If you’re studying online or remotely, it can be harder. Luckily, modern technology is at hand! Use #WritingCommunity or #DistanceLearning on Twitter to find others in a similar position. Join a Facebook group – or even set one up! Connect with your classmates through email, webinars and your Virtual Learning Environment if possible. You could even set up an online critique group to share work and help each other.
Ask for help
There’s no shame in asking for help – in fact, it can be one of your greatest strengths. So don’t be afraid to ask for what you need!
Ask your partner to take care of dinner this week (or order in, if you can afford it.) Ask your mum or neighbour to watch the kids after school if you have kids or younger family that needs to be cared for. Ask your boss if you can take some short-notice time off, if you have the annual leave days left or can afford to take it unpaid. Ask your super-smart friend to give your essay a quick read and tell you what you can improve.
People who care about you want to see you succeed. They’ll most likely be happy to help, especially if you’re struggling or up against a deadline. One of the best simple things my partner has ever done for me, which still stands out in my mind years later, was leaving me to work and bringing me coffee and a stack of pancakes as I struggled through my Masters thesis, days away from crunch time. Tell your loved ones if you’re having a hard time or just need a helping hand. Ask for what you want!
Compartmentalise – put work, study and relaxing in different boxes
If at all possible, don’t work and study in the same physical place… and certainly don’t do either of these things where you relax! This means no bringing essays to the office, and no bringing work from your job home with you if you can possibly avoid it.
I find that clearly designated spaces can really help. My office, a train ride away, is where work happens. My home office is where studying and writing happen. And my living room and bedroom are where I relax. It sounds simple, but you can “trick” your brain into being ready for work just by getting it used to the idea that “when I am in this location, work happens.”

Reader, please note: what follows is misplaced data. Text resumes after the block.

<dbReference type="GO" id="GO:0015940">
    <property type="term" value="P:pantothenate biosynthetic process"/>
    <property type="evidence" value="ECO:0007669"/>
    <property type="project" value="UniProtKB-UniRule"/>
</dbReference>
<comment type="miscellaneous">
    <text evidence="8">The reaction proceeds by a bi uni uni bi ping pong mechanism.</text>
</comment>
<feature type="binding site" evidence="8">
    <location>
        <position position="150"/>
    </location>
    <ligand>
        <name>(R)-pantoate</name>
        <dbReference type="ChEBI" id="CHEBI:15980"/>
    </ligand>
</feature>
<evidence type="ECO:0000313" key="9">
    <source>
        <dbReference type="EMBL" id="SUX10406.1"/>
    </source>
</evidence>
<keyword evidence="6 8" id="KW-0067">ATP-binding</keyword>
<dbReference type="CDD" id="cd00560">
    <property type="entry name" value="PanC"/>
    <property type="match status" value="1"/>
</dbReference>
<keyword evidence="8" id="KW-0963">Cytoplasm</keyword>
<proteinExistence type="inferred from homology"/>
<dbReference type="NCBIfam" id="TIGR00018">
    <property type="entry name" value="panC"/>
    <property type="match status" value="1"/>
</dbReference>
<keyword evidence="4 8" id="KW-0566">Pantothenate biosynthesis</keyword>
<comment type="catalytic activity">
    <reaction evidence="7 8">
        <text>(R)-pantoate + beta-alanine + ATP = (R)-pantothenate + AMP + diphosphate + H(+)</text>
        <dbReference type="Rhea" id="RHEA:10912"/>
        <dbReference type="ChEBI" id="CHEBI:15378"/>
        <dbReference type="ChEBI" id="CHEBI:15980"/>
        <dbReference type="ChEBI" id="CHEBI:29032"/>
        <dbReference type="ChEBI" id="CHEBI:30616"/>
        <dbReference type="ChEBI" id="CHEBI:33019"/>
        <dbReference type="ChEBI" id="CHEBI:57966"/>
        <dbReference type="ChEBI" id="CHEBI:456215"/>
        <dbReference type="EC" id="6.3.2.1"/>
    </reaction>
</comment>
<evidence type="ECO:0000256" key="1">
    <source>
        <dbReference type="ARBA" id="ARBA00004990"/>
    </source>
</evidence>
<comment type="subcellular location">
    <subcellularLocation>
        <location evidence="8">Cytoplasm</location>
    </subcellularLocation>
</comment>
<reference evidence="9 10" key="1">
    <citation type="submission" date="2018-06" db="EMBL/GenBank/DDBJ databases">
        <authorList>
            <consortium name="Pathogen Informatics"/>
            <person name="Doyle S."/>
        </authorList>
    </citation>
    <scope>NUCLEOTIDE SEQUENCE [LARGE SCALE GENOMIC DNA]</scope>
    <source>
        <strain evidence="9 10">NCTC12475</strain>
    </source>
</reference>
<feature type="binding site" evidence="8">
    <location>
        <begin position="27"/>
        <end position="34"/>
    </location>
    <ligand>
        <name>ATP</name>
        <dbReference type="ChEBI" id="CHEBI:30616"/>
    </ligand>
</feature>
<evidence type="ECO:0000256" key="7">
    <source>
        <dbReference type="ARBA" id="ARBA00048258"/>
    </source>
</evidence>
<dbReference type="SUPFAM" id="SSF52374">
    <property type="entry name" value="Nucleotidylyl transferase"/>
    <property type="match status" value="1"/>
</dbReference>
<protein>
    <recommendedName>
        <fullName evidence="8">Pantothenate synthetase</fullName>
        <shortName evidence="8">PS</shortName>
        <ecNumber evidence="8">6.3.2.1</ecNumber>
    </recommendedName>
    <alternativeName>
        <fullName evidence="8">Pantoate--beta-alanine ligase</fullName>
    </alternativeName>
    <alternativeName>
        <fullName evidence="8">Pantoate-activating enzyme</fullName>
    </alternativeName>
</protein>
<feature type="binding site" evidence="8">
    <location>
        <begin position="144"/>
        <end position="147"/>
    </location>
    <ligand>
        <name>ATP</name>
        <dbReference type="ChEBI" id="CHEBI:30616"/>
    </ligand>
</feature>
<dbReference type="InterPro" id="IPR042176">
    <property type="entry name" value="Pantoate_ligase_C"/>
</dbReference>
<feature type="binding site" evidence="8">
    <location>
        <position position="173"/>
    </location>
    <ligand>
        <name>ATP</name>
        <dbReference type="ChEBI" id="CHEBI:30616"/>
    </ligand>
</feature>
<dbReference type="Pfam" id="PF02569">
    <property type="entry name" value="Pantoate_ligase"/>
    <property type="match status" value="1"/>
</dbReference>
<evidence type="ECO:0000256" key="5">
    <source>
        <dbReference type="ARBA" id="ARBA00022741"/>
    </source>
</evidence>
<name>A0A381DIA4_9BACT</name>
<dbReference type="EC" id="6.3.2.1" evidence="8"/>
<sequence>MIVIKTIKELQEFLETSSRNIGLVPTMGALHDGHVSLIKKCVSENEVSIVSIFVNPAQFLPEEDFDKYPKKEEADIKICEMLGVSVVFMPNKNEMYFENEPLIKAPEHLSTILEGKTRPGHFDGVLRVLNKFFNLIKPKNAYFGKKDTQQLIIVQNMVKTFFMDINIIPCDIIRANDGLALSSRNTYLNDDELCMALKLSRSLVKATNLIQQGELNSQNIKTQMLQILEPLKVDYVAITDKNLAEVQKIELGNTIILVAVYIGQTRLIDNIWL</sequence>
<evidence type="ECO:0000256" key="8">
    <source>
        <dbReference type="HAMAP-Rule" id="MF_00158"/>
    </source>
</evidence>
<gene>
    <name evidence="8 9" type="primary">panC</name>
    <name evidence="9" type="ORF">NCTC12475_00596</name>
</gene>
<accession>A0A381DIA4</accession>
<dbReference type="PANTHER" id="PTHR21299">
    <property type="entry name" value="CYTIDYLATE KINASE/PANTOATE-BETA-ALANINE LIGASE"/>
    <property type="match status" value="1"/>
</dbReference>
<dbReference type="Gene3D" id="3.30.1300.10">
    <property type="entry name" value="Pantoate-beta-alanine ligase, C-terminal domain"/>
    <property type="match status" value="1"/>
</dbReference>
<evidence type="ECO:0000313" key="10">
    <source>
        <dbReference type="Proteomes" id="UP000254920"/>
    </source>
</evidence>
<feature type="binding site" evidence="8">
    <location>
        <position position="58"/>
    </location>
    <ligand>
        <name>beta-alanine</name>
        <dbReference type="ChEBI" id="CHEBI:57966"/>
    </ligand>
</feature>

Of course, this is harder if you work from home all the time, or if you have very limited space available. If all else fails, a simple change of scene – writing in a coffee shop, or reading in the park on a sunny day – can make all the difference.
Don’t let your job suffer due to your studying… or vice versa!
It can be very tempting, when you start a new course of study, to start slacking off at work or bringing less of yourself to work. Don’t do this!
It won’t do your standing with your boss or your career any good. Try to think of “work time” and “study time” as two separate mental spaces, two different “zones” that you get into.
On the other hand, if you’re studying and working a part time job to support yourself, don’t take on so many extra shifts that you can’t fit in time to do your essays or are too tired to go to that 9am lecture.
Remember: the key is balance.
Working and studying at the same time can be incredibly rewarding and can open up opportunities that might not have been available otherwise. I would never have been able to afford to do my Masters and PhD full time (funding for Doctorates in Creative Writing isn’t abundant, funnily enough.)
Thanks to part time study, the miracle of distance learning, and some supportive managers, I’ve been able to make my work/study life function brilliantly. With a little preparation, planning and some easy tricks, you can make it work for you too!